How to get the start time of a long running Linux Process?

LinuxOperating SystemOpen Source

Whenever we want to get an update about a specific process or different process we make use of the ps command which is short for “Process status” that tells us about the state of the current process and its characteristics and a whole lot more.

When clubbed with several flags and commands we can enhance the ps command to output the start time of different processes that are running on a particular Linux machine.

The command to print the time of long running processes in increasing order is shown below −

For Ubuntu and other Linux based Systems −

ps -eo pid , lstart , cmd

For Mac OS −

ps -eo pid , lstart , command

In the above command we are trying to make use of the process state utility provided by linux and then printing the process id, along with the lstart which will provide us the date+time started and then finally the command(name) of the process.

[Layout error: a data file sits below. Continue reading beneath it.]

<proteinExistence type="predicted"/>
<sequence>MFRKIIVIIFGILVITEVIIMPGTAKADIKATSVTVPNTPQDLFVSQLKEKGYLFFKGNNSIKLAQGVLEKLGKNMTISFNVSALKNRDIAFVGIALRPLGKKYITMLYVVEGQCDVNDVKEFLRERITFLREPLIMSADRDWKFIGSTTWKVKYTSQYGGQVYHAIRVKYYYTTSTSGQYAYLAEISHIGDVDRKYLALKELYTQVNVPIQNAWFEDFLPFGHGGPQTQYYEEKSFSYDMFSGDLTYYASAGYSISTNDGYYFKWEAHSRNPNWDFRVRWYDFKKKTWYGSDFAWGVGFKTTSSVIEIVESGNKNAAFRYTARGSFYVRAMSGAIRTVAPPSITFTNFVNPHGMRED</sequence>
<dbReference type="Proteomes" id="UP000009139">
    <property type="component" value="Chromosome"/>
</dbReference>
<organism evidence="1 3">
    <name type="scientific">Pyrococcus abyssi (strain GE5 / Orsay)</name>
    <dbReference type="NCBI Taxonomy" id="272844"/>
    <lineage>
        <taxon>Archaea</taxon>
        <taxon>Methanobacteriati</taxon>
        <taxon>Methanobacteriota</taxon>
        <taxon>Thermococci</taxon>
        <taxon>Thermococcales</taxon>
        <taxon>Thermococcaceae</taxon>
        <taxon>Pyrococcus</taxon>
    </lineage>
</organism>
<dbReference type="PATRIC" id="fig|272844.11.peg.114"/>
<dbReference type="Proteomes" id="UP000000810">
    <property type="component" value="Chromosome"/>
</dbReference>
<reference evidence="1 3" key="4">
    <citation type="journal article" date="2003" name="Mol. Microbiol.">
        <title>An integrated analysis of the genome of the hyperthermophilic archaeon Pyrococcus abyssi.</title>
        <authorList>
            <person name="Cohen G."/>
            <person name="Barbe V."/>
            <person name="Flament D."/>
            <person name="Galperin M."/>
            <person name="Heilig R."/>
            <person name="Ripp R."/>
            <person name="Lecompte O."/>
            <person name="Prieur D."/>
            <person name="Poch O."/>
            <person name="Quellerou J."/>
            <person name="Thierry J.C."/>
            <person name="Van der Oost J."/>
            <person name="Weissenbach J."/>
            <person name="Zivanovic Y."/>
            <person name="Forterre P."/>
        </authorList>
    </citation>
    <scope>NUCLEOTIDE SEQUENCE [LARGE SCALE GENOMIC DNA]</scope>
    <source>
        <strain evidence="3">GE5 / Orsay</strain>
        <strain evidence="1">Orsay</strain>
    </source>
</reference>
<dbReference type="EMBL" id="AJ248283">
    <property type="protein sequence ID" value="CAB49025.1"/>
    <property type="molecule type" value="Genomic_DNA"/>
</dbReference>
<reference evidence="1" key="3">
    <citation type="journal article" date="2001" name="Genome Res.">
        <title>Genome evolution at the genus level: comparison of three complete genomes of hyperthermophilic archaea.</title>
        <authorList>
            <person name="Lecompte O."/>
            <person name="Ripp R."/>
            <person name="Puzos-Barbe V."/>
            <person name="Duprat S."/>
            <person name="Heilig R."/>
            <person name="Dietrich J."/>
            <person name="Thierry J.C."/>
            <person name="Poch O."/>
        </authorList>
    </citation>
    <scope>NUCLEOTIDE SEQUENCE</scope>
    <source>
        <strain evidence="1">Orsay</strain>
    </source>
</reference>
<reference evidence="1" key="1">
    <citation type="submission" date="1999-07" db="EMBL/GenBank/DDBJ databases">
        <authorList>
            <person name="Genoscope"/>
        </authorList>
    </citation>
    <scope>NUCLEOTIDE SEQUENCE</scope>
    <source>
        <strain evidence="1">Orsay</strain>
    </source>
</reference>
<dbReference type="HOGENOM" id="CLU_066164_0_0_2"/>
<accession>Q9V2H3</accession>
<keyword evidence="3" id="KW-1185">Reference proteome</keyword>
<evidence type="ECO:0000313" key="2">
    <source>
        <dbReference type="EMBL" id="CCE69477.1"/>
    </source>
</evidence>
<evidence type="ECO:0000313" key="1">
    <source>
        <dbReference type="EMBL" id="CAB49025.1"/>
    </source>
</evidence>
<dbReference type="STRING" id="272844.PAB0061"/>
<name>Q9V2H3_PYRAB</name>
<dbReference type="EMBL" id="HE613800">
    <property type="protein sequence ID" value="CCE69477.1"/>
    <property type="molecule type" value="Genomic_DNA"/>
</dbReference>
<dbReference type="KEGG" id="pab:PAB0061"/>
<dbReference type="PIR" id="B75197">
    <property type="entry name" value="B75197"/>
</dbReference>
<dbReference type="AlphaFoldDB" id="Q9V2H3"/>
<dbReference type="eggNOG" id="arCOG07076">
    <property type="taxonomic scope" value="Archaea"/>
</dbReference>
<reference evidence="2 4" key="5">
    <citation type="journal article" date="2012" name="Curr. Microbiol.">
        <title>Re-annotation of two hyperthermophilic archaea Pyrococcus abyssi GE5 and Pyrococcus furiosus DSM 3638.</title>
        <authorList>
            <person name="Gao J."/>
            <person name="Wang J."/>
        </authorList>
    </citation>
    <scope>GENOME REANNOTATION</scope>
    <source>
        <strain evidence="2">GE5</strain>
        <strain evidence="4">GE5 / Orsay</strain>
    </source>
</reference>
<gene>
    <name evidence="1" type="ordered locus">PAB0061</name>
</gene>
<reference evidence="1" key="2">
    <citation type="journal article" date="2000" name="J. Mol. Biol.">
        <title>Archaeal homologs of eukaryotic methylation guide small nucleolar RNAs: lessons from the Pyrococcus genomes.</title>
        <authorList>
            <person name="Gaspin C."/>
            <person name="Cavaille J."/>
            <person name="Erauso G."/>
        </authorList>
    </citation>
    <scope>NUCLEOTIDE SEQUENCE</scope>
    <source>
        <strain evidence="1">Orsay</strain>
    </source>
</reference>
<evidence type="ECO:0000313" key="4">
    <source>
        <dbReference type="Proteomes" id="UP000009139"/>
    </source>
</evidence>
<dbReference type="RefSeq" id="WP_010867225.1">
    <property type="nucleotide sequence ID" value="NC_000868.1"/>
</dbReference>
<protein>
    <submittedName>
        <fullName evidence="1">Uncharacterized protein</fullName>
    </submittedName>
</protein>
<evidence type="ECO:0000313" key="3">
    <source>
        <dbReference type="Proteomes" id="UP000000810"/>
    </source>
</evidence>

immukul@192 linux-questions-code % ps -eo pid,lstart,command
PID    STARTED                  COMMAND
 1   Fri Jun 25 23:14:44 2021 /sbin/launchd
56   Fri Jun 25 23:15:00 2021 /usr/sbin/syslogd
57   Fri Jun 25 23:15:00 2021 /usr/libexec/UserEventAgent (System)

It should be noted that the above command will print the output in the increasing order of the time and the most recent processes will be at the end of the output. In order to print the time in decreasing order we will need to make use of the sort command utility along with the above command. Consider the command shown below −

For Ubuntu and other Linux based Systems


ps -eo pid , cmd , etime | sort -n -k2

For Mac OS

ps -eo pid , command , etime | sort -n -k2


immukul@192 linux-questions-code % ps -eo pid,command,etime|sort -n -k2
 1 /sbin/launchd    08-13:56:50
56 /usr/sbin/syslog 08-13:56:34
57 /usr/libexec/Use 08-13:56:34
60 /System/Library/ 08-13:56:34
61 /System/Library/ 08-13:56:34
62 /System/Library/ 08-13:56:34
65 /usr/sbin/system 08-13:56:34
Published on 30-Jul-2021 08:36:04